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NSFW has a cover!

Screen Shot 2019-04-16 at 21.11.43Forthcoming from MIT Press in October, NSFW: Sex, Humor, and Risk in Social Media, co-authored with the fabulous Kylie Jarrett & Ben Light, now has a cover. And great it is; apparently it will be fluorescent! Here’s the book description:

An exploration of how and why social media content is tagged as “not safe for work” and an argument against conflating sexual content with risk.

The hashtag #NSFW (not safe for work) acts as both a warning and an invitation. NSFW tells users, “We dare you to click on this link! And by the way, don’t do it until after work!” Unlike the specificity of movie and television advisories (“suggestive dialogue,” “sexual content”), NSFW signals, nonspecifically, sexually explicit content that ranges from nude selfies to pornography. NSFW looks at how and why social media content is tagged “not safe” and shows how this serves to conflate sexual content and risk. The authors argue that the notion of “unsafety” extends beyond the risk of losing one’s job or being embarrassed at work to an unspecified sense of risk attached to sexually explicit media content and sexual communication in general. The authors examine NSFW practices of tagging and flagging on a range of social media platforms; online pornography and its dependence on technology; user-generated NSFW content—in particular, the dick pic and associated issues of consent, desire, agency, and social power; the deployment of risqué humor in the workplace; and sexist and misogynist online harassment that functions as an enforcer of inequalities. They argue against the categorical effacement of sexual content by means of an all-purpose hashtag and urge us to shift considerations of safety from pictorial properties to issues of context and consent.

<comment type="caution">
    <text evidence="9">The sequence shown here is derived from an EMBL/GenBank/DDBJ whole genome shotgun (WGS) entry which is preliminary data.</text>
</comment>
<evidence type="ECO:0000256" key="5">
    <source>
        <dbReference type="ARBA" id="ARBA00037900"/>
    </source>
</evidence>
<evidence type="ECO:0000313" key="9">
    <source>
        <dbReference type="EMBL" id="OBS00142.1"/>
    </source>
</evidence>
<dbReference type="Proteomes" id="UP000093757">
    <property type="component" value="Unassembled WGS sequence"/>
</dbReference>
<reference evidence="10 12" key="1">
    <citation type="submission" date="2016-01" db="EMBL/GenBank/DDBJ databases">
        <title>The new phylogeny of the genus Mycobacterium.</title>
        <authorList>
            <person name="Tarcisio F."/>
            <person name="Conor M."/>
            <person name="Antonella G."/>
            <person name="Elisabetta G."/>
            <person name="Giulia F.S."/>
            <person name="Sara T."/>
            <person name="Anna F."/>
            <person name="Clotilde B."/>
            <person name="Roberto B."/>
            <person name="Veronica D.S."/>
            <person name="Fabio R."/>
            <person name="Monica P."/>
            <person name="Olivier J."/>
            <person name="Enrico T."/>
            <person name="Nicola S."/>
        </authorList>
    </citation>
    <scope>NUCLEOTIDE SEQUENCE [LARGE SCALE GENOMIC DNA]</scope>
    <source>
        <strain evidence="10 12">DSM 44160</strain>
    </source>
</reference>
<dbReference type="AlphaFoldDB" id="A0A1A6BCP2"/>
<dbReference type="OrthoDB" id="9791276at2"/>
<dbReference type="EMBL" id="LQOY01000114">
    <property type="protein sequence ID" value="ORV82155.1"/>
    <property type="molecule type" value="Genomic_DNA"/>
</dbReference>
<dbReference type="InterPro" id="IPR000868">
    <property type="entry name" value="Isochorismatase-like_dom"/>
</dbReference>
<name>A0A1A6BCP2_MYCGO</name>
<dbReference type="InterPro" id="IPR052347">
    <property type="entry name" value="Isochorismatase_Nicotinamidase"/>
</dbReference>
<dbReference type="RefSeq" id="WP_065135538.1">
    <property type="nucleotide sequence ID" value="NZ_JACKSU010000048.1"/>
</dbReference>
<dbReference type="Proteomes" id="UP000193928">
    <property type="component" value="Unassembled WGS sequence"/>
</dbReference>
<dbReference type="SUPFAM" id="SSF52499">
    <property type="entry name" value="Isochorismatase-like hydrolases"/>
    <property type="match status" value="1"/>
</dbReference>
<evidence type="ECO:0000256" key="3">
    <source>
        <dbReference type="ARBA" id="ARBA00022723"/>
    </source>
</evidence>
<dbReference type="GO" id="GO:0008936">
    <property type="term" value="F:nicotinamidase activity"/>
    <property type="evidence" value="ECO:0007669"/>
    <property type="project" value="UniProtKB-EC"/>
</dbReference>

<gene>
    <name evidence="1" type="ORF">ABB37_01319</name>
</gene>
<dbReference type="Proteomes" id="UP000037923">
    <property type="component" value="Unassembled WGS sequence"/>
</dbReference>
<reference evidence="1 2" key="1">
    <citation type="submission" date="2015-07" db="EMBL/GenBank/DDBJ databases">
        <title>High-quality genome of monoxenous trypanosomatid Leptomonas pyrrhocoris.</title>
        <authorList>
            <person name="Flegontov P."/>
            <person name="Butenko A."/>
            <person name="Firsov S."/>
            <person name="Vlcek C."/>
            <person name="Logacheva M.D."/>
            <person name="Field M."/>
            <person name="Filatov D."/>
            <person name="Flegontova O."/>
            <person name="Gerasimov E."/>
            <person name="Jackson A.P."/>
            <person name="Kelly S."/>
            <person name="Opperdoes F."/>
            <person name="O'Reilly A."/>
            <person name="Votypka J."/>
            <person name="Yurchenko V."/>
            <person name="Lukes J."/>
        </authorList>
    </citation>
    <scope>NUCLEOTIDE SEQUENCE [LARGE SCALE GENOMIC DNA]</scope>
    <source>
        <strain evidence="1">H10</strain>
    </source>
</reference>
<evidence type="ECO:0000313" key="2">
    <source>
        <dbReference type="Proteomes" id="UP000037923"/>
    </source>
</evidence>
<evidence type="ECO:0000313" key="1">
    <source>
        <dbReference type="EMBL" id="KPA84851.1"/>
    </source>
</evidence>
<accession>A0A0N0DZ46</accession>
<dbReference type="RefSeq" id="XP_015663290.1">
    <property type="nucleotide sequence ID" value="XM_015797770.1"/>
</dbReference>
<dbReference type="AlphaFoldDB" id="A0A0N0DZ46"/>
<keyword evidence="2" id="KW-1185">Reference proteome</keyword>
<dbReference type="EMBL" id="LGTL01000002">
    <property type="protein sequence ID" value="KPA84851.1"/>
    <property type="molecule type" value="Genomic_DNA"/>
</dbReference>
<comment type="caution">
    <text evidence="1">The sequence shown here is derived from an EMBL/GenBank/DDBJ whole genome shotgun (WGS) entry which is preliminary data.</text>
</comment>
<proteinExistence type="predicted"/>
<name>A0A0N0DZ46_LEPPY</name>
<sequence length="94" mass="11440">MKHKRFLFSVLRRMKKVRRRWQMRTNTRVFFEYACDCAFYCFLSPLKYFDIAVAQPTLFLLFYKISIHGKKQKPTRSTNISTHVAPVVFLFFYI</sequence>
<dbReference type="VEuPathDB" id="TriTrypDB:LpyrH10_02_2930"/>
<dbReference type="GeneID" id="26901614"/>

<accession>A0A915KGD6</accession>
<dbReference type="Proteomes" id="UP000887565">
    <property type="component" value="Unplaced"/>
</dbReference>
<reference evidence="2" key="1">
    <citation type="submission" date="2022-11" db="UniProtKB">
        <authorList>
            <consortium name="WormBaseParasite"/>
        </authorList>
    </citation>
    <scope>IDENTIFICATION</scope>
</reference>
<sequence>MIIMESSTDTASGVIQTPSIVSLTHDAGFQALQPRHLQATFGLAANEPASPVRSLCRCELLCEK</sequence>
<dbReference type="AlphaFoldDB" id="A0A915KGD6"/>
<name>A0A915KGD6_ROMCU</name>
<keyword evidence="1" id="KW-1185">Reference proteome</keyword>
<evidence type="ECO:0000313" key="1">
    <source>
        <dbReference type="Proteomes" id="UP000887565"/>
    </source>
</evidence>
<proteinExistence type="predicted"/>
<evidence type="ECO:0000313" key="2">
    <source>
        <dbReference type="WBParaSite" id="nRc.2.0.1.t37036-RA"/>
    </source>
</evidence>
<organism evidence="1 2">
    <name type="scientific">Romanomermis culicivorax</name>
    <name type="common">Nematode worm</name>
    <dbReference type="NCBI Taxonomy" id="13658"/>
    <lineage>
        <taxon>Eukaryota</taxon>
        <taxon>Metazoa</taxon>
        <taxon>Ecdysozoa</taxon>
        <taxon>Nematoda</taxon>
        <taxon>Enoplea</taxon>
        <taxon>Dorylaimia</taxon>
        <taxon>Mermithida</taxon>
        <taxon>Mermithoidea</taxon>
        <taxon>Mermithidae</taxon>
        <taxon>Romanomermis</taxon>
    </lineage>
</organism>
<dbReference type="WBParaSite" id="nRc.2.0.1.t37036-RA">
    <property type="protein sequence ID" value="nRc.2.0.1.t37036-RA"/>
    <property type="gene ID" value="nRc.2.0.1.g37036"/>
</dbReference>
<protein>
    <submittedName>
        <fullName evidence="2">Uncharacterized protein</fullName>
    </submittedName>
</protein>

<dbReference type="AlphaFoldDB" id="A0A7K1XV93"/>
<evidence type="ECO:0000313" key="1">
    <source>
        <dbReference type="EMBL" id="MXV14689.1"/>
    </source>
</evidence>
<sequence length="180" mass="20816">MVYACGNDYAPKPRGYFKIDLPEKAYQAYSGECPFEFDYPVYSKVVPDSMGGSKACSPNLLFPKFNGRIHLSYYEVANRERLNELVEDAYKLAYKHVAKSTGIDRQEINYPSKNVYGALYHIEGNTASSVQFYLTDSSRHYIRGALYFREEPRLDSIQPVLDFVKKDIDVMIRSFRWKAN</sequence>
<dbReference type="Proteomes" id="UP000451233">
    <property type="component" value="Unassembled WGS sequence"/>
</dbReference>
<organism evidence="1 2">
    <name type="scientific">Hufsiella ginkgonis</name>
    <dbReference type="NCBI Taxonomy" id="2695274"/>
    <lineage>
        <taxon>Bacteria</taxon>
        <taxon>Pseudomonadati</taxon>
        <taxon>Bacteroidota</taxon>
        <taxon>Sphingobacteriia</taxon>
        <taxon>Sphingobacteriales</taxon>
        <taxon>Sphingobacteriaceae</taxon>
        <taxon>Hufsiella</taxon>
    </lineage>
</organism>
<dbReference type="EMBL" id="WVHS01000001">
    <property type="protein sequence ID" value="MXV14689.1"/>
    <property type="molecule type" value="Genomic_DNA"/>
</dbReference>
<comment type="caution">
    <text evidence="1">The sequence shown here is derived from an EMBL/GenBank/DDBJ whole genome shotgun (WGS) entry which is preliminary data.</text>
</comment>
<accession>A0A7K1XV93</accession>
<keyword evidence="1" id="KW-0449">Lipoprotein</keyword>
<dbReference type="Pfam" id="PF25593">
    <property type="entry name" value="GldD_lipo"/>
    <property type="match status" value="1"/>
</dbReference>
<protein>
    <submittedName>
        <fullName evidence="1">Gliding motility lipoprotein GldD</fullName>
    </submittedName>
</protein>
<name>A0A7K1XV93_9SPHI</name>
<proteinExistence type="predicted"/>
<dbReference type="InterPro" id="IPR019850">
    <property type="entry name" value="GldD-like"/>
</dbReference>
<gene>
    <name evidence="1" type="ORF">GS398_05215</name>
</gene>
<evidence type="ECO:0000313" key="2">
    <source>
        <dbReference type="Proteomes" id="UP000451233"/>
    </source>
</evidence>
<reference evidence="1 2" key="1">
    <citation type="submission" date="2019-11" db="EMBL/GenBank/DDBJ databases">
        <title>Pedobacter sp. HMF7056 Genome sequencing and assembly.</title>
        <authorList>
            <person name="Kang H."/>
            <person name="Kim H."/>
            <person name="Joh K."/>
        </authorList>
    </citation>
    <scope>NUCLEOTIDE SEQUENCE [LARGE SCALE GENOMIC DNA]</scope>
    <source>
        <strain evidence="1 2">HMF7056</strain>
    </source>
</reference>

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Filed under feminist media studies, internet research, NSFW, porn studies, sexuality

THE dick pic

Eggplant_Emoji_grandeCoauthored with Ben Light & Kylie Jarrett, our article, The Dick Pic: Harassment, Curation and Desire is ever so freshly out with Social media + society, so on open access. It doubles as teaser for our book NSFW: Sex, Humor, and Risk in Social Media, forthcoming from MIT Press in October.  And here’s the abstract:

The combined rise of digital photography and social media has expanded what might be considered photo worthy. Among the pouting selfies and food stuffs of the day exists the ubiquitous dick pic. The mainstream media generally focuses on dick pics of the unsolicited kind, which, negatively positioned, are commonly associated with heterosexual harassment. Considering the ubiquity of dick pics across apps and platforms, research on the topic nevertheless remains scarce. In this article, we examine the dick pic as an online communicative form, first considering how it manifests the ability to harass and then moving beyond this dominant framing to analysis of contexts where such images are collated, expected, and sought after. Through this analysis of dick pics as figures and actors of harassment, curation, and desire, we demonstrate the simultaneous tenacity and flexibility of their meanings in connection with the dynamics of consent and non-consent, intimacy and distance, and complex circuits of desire. We further address the role of platforms, apps, and app stores, via their community standards and terms of use, in shaping the nature, and presence, of dick pics, and discuss the affective and communicative functions that these affordances serve (or fail to serve). Our analysis of three key modes of engagement with dick pics demonstrates the ambiguity and multiple valences of the phenomenon addressed.

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Filed under internet research, media studies, porn studies, sexuality